WASHINGTON – The Supreme Court attempted Monday to secret its second deliberation in a longstanding dispute between Georgia and Florida over water that flows from the suburbs of Atlanta to the Gulf of Mexico

Citing Agatha Christie and Arthur Conan Doyle, the judges puzzled over Florida’s allegations that the blame for the decimation of the state’s oyster industry lies with Georgia farmers who consume too much water from the Flint River

By the time the Flint joins the Chattahoochee River to form the Apalachicola River on the Florida Line, there is too little left for Florida’s once lucrative oyster fishery

Georgia says the fault lies in oyster over-harvest, historical droughts, and mismanagement, among other things

Chief Justice John Roberts said many factors may have played a role in comparing the situation to Christie’s “Murder on the Orient Express”

“A lot of things have hit the fishery, but it cannot be said that any of these things are responsible for killing the fishery,” said Roberts

Justice Clarence Thomas gave the controversy between the two states and their differing claims about how much water in question a title in the style of Doyle’s stories about Holmes, “The Fall of Water Vanishing”

Florida Moves for a Court Order Compelling Georgia to Restrict Use of Flint Water When judges first heard the dispute three years ago, Florida also alleged that the Atlanta area’s water use from the Chattahoochee River also did so played a big role in the decreased currents in Florida, but that claim has dropped out of the case, Florida’s attorney Gregory Garre said Monday in arguments brought up over the phone over the coronavirus pandemic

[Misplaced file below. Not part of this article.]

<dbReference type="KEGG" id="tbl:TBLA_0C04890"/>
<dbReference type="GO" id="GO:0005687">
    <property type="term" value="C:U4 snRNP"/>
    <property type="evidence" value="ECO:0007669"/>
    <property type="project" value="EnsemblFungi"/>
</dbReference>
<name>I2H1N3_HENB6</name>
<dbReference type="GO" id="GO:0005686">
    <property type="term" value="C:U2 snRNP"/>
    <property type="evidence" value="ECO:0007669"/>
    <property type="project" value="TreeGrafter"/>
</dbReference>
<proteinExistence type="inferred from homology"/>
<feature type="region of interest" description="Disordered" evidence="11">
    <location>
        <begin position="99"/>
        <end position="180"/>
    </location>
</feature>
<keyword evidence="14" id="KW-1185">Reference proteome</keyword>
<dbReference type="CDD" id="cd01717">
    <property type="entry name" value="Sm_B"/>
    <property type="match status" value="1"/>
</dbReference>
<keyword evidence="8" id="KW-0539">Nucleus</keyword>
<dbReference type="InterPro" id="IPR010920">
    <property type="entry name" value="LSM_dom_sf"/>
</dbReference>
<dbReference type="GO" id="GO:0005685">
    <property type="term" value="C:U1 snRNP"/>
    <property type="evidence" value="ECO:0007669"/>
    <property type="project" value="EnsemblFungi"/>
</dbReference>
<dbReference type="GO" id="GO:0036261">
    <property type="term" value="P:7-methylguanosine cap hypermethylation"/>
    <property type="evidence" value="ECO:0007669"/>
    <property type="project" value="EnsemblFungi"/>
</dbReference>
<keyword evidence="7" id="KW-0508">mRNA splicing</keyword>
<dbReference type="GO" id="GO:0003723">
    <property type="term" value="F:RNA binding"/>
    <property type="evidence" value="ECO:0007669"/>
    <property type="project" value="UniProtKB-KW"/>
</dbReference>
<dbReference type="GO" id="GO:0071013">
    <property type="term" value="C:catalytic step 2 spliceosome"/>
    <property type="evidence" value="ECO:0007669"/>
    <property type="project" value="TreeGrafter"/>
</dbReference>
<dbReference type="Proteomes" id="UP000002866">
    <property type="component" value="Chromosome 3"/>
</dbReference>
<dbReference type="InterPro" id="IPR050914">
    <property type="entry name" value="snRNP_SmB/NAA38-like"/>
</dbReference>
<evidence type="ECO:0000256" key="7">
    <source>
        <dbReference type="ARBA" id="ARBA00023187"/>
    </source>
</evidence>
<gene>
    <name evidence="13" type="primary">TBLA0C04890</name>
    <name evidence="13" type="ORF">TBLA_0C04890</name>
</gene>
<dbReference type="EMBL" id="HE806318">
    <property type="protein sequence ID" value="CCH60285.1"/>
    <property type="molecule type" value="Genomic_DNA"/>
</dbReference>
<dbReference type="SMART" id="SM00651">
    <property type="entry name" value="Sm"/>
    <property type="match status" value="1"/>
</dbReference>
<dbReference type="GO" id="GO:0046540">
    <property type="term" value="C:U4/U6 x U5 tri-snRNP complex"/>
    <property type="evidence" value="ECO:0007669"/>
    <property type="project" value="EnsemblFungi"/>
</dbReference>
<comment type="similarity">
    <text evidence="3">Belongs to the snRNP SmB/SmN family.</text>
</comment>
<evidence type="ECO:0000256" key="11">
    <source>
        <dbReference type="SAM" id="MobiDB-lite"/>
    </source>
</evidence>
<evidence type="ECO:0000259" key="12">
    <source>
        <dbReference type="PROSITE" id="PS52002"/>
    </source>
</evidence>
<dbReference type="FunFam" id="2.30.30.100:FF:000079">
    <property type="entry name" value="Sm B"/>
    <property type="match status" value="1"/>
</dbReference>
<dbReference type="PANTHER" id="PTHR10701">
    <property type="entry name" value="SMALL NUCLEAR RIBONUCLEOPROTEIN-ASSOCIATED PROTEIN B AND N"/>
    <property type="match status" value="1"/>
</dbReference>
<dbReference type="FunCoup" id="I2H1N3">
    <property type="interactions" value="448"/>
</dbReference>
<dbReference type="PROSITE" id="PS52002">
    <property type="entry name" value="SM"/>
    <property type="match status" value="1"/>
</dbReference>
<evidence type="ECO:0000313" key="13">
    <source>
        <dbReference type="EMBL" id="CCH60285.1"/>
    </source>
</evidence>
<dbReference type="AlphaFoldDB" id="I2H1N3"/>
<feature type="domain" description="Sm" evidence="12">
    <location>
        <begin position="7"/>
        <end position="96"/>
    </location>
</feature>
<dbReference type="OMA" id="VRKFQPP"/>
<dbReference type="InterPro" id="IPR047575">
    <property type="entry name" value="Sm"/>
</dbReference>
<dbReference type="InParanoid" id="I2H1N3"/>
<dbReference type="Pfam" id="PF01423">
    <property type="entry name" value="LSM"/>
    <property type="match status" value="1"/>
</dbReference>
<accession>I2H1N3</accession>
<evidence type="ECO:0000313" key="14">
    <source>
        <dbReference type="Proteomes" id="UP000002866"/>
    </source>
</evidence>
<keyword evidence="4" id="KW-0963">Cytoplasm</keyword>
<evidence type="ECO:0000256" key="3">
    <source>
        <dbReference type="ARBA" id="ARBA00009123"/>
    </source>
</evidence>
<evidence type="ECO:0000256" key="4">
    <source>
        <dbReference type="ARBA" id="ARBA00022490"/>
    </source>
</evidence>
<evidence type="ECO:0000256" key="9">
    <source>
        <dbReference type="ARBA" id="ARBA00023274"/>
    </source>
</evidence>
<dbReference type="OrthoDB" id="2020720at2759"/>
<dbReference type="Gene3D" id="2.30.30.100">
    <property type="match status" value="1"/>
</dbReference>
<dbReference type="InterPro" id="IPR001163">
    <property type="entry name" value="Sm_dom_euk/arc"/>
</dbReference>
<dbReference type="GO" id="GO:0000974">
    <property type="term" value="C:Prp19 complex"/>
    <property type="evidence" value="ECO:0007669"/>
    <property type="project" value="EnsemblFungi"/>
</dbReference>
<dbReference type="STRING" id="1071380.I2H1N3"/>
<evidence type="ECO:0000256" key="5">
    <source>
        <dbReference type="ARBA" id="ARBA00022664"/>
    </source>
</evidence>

“I think I’d end up saying it’s hard to imagine New England without lobsters or, for example, the Chesapeake without crabs, but actually this is a future that Apalachicola faces now when it comes to oysters and other species goes “Said Garre

Last year, the Florida Fish and Wildlife Conservation Commission unanimously voted to stop oyster harvesting in Apalachicola Bay by the end of 2025 due to a dwindling oyster population

Craig Primis, who represented Georgia, urged the judges to end the case in his state’s favor because Florida had not conclusively proven that its northern neighbor was responsible for the Apalachicola troubles

Florida’s lawsuit against Georgia has been filed directly with the Supreme Court, which is primarily an appeals court but hears disputes between states. The court appointed a special master to evaluate the case and initially recommended that Georgia prevail

Three years ago, the judges voted 5-4 to give Florida another chance to prove its case

The court appointed a new special mayor who also recommended the court side with Georgia. Florida’s objections to this recommendation are controversial in the Supreme Court

The outcome could be due to the views of two newest Justices, Brett Kavanaugh and Amy Coney Barrett, who were not yet on trial at the 2018 dispute hearing

The judges who replaced her, Anthony Kennedy and the late Ruth Bader Ginsburg, both voted with Florida

Kavanaugh asked similar questions on both sides that made it difficult to judge how to vote

Barrett wondered if Georgia could take some steps, without incurring too much expense, to revive Apalachicola oysters “How can we evaluate such an environmental benefit?” She asked


World News – FI – Second Supreme Court Hearing for Florida-Georgia Water War

Source: https://www.startribune.com/second-high-court-hearing-for-florida-georgia-water-war/600026098/